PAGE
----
Safe to say that Jon Rahm is in pretty good nick.
One month ago he led the Memorial Tournament by six strokes after 54 holes whereupon, to his obvious dismay, he discovered that he'd tested positive and was pulled from the field.
Officially, he withdrew. Unofficially, he would surely have been the winner.
Two weeks later, encouraged by the notion that karma might reward him for taking the disappointment on the chin he claimed a first major championship victory in the US Open at Torrey Pines.
This week he heads into the final round of the abrdn Scottish Open one shot behind the leaders Matthew Fitzpatrick and Thomas Detry and the two-time linksland winner will be eyeing more success before he heads south to Royal St George's for next week's Open.
After his second round Rahm had gushed: "Those first 10 holes, I played incredible. I was 7-under through them and the three pars I has were short putts that could have been made. They were clear birdie chances. That's not always going to happen."
At first glance, Saturday's round proved the point: he needed four more shots to circuit the course.
He opened with two early bogeys and made another late in the day at the par-5 16th to slow the progress of the five birdies he ticked.
His 2-under 69 left him on 13-under 200, one behind the leaders after Detry carded 68 and Fitzpatrick 67.
But in reality he found himself yet again almost in awe of his own form.
"It could have been better," he said, uttering words that might strike fear in the field for next week's Open. "Today was the same thing. Great ball-striking, great shots.
"Just a little unfortunate, missing a few short putts. I'm usually very, very solid inside five feet. That's usually my comfortable range. It's definitely unusual.
"But I'm making up for it with longer putts and really, really good shots out there. My iron play was exceptional today and it was great off the tee. Hopefully I can keep that going tomorrow and clean up the little mistakes and come out on top."
It is far from a three-horse race. Last week's Irish Open winner Lucas Herbert grabbed solo fourth with a 64 to sit one behind Rahm. Linksland debutant Scottie Scheffler and Aussies Min Woo Lee and Wade Ormsby share fifth on 11-under. Veterans Lee Westwood and Padraig Harrington, and the Americans Ryan Palmer and Xander Schauffele are among the nine-way tie for eighth on 10-under.
Let's take a look at the leading contenders.
Admitted after his 67 that: "I didn't play as solid tee-to-green as I did the first two days. But just putted really well. Chipped it really solid, too.
"For me, the big thing is I feel like I've been pretty conservative around this golf course and just playing pretty safe, and I feel like that's been the smart thing to do and just not made the mistakes maybe that some others have."
Will that continue to work in the final round? The forecast is for rain, but not too much wind so he might be okay.
As highlighted in our preview, he has a linksland record that needs improving: to date he's made 22 starts by the seaside and has just two top 10 finishes.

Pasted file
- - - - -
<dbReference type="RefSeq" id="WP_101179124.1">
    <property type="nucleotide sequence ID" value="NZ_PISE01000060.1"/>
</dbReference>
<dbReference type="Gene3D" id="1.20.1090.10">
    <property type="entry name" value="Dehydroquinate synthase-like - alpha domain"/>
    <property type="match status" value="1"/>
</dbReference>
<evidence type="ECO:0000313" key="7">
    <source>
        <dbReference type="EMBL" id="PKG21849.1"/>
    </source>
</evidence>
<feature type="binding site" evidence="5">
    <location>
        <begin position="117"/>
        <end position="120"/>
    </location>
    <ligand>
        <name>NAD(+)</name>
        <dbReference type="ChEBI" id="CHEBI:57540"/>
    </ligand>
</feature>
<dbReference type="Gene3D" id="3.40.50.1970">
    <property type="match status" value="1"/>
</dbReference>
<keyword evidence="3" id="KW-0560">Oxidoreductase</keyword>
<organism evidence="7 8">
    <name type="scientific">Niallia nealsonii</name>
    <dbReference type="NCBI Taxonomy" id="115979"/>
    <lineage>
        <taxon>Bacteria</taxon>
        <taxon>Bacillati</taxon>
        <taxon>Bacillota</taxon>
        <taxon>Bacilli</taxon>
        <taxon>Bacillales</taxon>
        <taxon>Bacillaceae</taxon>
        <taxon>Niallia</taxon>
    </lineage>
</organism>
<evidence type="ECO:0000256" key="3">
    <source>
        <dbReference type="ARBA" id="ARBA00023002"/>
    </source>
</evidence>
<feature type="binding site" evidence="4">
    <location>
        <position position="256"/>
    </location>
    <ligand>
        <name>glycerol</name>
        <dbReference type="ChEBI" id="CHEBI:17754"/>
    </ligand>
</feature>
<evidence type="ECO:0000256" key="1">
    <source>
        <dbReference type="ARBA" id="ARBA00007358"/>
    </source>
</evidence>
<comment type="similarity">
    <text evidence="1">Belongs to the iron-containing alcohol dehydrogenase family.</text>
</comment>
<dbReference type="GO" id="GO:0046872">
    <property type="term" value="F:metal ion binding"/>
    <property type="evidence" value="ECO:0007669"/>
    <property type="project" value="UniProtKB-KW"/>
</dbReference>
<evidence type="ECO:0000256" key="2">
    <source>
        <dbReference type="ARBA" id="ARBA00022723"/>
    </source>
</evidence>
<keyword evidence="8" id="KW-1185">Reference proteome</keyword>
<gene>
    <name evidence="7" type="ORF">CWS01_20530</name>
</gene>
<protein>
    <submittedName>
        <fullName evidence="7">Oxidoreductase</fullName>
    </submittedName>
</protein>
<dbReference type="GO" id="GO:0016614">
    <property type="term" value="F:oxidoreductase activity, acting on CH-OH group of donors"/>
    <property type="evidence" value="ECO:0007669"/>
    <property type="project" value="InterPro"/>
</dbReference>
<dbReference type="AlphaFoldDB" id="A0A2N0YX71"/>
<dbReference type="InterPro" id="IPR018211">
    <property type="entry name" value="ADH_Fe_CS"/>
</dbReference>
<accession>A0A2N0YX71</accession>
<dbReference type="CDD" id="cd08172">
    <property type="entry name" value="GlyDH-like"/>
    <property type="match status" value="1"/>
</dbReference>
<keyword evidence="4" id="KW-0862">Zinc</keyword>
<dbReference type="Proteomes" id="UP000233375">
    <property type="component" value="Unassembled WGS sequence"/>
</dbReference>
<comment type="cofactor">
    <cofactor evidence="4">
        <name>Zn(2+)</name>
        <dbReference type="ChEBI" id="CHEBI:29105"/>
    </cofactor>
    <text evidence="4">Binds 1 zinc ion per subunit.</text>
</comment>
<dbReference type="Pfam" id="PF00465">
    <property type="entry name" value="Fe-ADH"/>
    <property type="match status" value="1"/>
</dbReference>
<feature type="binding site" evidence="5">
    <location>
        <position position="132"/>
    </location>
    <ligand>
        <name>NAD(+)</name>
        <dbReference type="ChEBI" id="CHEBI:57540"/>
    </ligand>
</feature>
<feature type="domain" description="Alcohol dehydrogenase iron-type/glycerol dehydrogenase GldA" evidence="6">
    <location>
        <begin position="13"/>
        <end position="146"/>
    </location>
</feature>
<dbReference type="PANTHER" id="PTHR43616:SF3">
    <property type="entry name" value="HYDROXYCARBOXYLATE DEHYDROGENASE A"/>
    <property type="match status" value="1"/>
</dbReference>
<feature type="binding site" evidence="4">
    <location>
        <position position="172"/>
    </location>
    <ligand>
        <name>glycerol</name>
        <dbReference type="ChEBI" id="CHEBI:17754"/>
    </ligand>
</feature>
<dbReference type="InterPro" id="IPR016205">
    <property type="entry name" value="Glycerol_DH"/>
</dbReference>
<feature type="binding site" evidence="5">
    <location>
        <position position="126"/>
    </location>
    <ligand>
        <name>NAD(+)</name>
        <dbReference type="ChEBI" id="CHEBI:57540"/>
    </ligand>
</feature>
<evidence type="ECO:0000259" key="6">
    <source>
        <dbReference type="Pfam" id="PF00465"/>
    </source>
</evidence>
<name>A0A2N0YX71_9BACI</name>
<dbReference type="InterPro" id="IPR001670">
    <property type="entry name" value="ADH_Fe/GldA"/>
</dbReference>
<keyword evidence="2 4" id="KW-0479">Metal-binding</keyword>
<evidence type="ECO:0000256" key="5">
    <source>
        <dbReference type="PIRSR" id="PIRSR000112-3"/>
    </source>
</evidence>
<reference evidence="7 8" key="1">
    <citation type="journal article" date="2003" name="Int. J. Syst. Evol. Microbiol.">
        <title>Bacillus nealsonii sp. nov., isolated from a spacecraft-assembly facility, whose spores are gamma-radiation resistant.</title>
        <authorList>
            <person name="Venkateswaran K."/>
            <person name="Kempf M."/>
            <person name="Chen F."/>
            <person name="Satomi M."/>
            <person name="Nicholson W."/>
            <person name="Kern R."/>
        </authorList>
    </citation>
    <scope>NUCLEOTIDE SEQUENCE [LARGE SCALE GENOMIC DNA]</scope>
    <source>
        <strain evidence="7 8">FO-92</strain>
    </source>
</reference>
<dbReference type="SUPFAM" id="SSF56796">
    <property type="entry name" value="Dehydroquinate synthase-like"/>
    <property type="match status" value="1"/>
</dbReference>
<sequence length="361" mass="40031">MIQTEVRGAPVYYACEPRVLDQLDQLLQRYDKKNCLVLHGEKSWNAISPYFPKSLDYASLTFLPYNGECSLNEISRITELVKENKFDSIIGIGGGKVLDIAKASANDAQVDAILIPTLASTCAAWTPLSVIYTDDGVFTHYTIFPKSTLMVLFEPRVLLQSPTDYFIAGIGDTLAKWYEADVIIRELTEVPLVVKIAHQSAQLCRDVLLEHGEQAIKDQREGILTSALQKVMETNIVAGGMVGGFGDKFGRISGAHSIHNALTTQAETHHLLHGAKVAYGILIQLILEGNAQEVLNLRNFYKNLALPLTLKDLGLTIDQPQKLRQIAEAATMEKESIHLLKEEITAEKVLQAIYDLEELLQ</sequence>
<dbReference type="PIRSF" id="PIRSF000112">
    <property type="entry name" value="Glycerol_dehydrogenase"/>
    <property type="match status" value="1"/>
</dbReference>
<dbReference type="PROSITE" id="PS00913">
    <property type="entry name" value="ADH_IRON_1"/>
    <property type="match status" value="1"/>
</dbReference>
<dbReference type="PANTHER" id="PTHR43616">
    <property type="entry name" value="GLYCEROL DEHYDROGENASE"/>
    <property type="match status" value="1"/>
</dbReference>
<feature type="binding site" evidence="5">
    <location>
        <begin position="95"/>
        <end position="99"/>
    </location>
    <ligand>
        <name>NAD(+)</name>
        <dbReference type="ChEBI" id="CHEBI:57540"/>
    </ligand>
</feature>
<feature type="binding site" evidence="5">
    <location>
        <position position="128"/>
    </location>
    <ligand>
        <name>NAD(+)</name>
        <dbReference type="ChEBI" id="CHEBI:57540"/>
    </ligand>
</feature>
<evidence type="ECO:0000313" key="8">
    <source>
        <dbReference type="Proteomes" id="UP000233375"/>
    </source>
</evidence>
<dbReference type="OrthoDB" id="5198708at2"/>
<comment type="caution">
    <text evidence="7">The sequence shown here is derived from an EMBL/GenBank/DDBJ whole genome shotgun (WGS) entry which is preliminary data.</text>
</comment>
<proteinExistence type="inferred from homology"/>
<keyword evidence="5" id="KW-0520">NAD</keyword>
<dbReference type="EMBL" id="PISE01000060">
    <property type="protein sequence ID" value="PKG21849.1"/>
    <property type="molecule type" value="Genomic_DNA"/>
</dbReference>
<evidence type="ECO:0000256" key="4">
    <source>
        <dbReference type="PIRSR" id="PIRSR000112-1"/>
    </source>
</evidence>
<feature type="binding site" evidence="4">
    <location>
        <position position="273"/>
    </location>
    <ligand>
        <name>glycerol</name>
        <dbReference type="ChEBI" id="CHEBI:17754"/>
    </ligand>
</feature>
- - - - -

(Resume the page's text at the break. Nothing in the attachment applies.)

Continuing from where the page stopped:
On the other hand, he has a fantastic record with a 54 hole lead: he's 4-for-7 at converting the win and in all the three exceptions he finished second.
The Belgian said: "Didn't quite make the putts that I wanted to, but then got a good break on the fifth for an eagle and that kickstarted the day really. Managed to make the turn at 2-under and then played some really steady golf from there on."
He's aware that he has a reputation as a serial non-winner, the consequence of no less than nine finishes of second or third on the European Tour.
He chose to look at the situation from a slightly different angle, arguing: "I've done really well already at some Rolex Series Events, Turkey and Nedbank. I feel like I've been up there a few times and know how to approach it. I'm going to play my game the same that I did today and hopefully the same."
He's had only one 54 hole lead on the European Tour, slipping to tied fourth in the 2019 Mauritius Open.
He's set to improve his links record this side of the Irish Sea (previously he had never made a top 40 in four attempts), but he's proved his seaside skills with two wins in the Irish Open, at Portstewart and Lahinch.
He's been second and one shot back after three rounds four times in his career and won once, at the 2017 DP World Tour Championship.
He has an adjusted average of 67.10 in his 10 final rounds in 2021. A repeat of that asks plenty of questions of the field.
Herbert said: "Last week was brutal, just trying to sleep and function off the golf course with the lead and then once you get on the course it was another beast.
"So I didn't really do a hell of a lot Monday, Tuesday. Took it very, very easy and it would have been pretty easy to kind of look at that and feel like I was under prepared. But then I think it was the perfect preparation for me. I feel like the last two days I've been cruising out there."
Maybe he will ride the wave again on Sunday. He played well here last October and flew home with a final round 65.
Scheffler is a two-time winner on the second tier in the States, but is still looking for a first win at the top level and has quickly taken to seaside Scottish golf.
"I like links golf," he said. "I like how you have to be a lot more creative. I haven't hit a lot of stock shots this week. It would be nice to get my first win over here. Would definitely give me confidence going into next week."